In A Human Moment

Miscellany from the 19th century

Uncovering Cleveland Street: Sexuality, Surveillance and late-Victorian Scandal

Originally posted on NOTCHES:

By Katie Hindmarch-Watson

In the summer of 1889 a 15-year-old London telegraph boy named Charles Swinscow had a monumental encounter with his inspector. Charles had eighteen shillings in his pockets, more than twice his weekly salary. Postal Constable Luke Hanks, after discovering this suspicious amount, extracted a statement from Charles that would eventually lead to three different trials, the imprisonment of four men (two for gross indecency, one for libel, and one for obstruction of justice), the lifelong exile of a noted aristocrat, and an international manhunt for a pimp. Charles, a messenger who delivered telegrams between departments at London’s Central Telegraph Office, St Martins Le Grand, had revealed the existence of a house of assignation at 19 Cleveland Street in Fitzrovia, which offered, among other services, sexual encounters between elite men and telegraph boys.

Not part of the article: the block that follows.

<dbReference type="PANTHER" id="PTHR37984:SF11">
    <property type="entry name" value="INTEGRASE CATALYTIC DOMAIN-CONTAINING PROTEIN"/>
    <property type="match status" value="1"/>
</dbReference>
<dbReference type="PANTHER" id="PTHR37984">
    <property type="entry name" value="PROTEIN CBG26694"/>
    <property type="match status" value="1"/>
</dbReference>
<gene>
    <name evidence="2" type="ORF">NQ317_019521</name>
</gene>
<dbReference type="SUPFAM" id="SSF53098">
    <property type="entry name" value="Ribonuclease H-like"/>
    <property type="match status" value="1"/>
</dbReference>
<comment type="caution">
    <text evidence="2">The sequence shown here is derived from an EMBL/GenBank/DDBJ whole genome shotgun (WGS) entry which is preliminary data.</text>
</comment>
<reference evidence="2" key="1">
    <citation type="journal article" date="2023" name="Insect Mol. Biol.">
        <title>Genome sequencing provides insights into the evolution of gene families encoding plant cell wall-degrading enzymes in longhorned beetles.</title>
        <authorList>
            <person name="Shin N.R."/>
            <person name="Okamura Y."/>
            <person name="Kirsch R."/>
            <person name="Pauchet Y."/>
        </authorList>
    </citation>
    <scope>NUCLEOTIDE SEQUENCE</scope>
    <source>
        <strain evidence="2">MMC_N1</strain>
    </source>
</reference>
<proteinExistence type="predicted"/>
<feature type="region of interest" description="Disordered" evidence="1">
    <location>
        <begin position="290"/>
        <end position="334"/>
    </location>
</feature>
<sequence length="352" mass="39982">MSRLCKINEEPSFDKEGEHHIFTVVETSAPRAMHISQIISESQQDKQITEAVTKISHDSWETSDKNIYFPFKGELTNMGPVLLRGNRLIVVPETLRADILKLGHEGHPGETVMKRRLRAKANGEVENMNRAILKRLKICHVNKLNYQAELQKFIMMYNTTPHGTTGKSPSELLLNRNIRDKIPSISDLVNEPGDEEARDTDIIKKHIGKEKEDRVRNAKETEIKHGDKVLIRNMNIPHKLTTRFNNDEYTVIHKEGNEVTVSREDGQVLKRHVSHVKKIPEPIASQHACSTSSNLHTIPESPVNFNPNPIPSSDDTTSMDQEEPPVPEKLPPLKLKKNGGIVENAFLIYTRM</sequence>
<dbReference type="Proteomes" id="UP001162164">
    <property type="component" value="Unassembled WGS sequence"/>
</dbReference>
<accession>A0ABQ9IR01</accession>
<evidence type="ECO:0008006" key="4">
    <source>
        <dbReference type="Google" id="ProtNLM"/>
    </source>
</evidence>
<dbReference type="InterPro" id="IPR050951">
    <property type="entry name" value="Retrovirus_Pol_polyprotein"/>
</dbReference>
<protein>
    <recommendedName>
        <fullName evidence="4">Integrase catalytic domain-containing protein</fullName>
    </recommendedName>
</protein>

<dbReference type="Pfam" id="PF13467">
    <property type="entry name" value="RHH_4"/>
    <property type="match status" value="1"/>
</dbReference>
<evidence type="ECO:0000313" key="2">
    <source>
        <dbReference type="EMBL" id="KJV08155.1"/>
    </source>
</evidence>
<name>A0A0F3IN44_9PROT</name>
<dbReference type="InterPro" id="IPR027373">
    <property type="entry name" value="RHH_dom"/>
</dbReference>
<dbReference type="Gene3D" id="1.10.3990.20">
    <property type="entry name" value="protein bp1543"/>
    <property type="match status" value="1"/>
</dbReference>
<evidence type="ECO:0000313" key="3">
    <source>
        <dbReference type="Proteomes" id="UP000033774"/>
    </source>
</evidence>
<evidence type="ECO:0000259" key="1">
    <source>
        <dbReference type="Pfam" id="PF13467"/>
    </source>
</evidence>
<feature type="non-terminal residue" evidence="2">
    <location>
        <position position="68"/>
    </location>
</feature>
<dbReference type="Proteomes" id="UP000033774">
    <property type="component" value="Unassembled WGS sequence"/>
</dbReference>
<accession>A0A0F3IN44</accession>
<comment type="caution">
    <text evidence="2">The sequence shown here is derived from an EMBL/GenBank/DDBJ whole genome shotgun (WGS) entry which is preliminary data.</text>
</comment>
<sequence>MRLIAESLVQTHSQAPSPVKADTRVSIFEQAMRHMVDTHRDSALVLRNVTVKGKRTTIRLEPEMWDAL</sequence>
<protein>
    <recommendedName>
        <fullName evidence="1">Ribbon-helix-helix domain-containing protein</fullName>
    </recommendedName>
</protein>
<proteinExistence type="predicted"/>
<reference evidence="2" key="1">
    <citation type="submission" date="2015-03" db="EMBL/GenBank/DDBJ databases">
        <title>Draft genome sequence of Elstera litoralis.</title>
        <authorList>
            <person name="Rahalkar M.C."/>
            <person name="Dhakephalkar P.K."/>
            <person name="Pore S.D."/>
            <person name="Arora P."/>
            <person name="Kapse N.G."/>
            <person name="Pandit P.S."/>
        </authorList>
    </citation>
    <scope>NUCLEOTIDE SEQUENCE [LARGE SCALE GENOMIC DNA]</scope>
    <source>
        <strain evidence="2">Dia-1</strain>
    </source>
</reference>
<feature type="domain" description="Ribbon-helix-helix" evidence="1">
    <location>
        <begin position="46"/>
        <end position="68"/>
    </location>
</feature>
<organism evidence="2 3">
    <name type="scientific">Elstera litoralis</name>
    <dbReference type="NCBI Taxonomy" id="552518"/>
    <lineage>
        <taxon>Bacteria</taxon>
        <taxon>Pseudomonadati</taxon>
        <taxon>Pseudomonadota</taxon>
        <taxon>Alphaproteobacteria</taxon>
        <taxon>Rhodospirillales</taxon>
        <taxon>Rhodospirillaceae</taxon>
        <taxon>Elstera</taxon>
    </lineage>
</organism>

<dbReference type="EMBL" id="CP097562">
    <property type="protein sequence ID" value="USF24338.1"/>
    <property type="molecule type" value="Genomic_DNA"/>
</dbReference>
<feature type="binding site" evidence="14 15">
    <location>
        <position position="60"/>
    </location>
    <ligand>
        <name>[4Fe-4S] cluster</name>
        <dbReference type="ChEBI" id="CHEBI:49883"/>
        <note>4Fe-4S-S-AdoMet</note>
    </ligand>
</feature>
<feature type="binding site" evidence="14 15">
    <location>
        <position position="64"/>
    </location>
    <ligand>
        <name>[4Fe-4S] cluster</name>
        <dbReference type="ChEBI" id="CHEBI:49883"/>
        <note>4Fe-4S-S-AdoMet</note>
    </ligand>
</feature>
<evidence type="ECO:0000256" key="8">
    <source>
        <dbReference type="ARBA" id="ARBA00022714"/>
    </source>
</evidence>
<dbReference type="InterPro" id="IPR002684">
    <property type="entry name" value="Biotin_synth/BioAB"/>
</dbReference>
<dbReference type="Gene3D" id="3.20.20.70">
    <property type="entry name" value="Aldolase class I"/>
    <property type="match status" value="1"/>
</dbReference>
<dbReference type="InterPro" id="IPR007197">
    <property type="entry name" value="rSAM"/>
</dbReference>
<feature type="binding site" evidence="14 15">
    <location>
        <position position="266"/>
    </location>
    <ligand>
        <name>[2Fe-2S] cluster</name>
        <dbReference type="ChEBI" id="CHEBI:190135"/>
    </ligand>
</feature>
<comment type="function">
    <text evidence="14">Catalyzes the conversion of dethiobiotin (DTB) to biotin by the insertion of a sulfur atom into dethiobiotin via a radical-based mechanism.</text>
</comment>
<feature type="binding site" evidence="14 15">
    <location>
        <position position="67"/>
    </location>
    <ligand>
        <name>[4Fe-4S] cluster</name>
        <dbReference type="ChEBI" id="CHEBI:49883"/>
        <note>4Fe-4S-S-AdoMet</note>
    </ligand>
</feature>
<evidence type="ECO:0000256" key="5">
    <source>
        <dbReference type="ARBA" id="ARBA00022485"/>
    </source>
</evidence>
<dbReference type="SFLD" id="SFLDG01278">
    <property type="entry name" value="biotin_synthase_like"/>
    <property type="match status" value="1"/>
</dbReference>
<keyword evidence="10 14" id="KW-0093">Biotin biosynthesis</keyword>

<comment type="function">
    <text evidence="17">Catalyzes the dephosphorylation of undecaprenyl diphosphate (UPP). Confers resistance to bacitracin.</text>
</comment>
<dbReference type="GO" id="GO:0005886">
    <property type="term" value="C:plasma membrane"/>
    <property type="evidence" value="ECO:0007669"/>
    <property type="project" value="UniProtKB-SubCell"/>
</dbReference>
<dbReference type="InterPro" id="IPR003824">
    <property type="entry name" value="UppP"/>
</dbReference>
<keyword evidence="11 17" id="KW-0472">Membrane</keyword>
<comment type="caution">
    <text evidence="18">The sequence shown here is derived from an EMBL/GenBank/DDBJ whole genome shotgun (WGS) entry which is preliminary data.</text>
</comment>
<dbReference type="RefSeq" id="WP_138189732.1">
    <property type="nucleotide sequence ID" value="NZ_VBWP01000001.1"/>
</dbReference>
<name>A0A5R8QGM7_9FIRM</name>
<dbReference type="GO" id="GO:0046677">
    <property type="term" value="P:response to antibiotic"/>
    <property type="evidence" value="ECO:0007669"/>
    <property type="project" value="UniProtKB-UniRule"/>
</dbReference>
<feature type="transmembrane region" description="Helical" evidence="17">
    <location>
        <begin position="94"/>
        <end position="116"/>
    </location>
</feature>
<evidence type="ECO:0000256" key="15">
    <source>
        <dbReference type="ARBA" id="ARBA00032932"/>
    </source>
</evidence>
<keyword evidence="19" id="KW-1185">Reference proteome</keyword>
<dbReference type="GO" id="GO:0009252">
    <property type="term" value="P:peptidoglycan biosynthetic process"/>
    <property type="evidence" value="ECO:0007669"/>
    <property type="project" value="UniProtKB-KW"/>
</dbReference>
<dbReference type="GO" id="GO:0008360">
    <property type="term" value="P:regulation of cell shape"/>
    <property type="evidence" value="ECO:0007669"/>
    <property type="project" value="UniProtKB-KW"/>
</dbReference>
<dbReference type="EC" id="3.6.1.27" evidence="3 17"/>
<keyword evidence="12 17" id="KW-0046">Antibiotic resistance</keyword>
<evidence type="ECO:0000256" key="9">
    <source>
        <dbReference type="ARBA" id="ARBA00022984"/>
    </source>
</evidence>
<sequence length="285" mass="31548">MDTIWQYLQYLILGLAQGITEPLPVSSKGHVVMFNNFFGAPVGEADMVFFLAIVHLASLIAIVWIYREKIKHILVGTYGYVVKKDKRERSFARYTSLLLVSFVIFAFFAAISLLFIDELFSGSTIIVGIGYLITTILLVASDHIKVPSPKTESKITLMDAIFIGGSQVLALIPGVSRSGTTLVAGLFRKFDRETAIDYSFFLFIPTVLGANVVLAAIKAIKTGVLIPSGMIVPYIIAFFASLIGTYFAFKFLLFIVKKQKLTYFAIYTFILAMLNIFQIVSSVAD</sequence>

Screen Shot 2014-09-24 at 5.21.01 PM “The West End Scandals, some Further Sketches,” Illustrated Police News, 4 December 1889.

The subsequent…

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Labiology, or Reading Character by the Lips: 1894

Originally posted on Mrs Daffodil Digresses:

studying lips


They Tell a Story of the Character of Their Owner

Lips That are Loving; Lips That are Selfish; Lips That Promise Happiness; and Lips That Revel in Mischief.

Mr. Bachelor, when you and the dearest girl in the world stood under the ensnaring dimness of the front hallway and indulged in frequent mellifluous osculatory movements annually made permissible by the tender white berries, did you once think that those two smiling, ruby lips might reveal to you in an unspoken language the story of the ingrained affections or peculiar idiosyncrasies of your most devoted inamorata—did you?

To be sure, there is something new under the sun. And the beneficent fates revealed to me the clew of a neoteric, most interesting science, certain to find favor within the sacred precincts of uppertendom.

Strolling down State Street yesterday afternoon, says the Chicago Times man, I overheard a pretty…

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“It is ME”

An amusing story is told of George III, which shows his kindly disposition under a strange circumstance. He was calling one day on an old lady, to whom he and the queen were much attached and whom they had persuaded to take up her abode in their own royal caste of Windsor. The king knocked at Mrs Delany’s door and waited for an answer. The answer came: –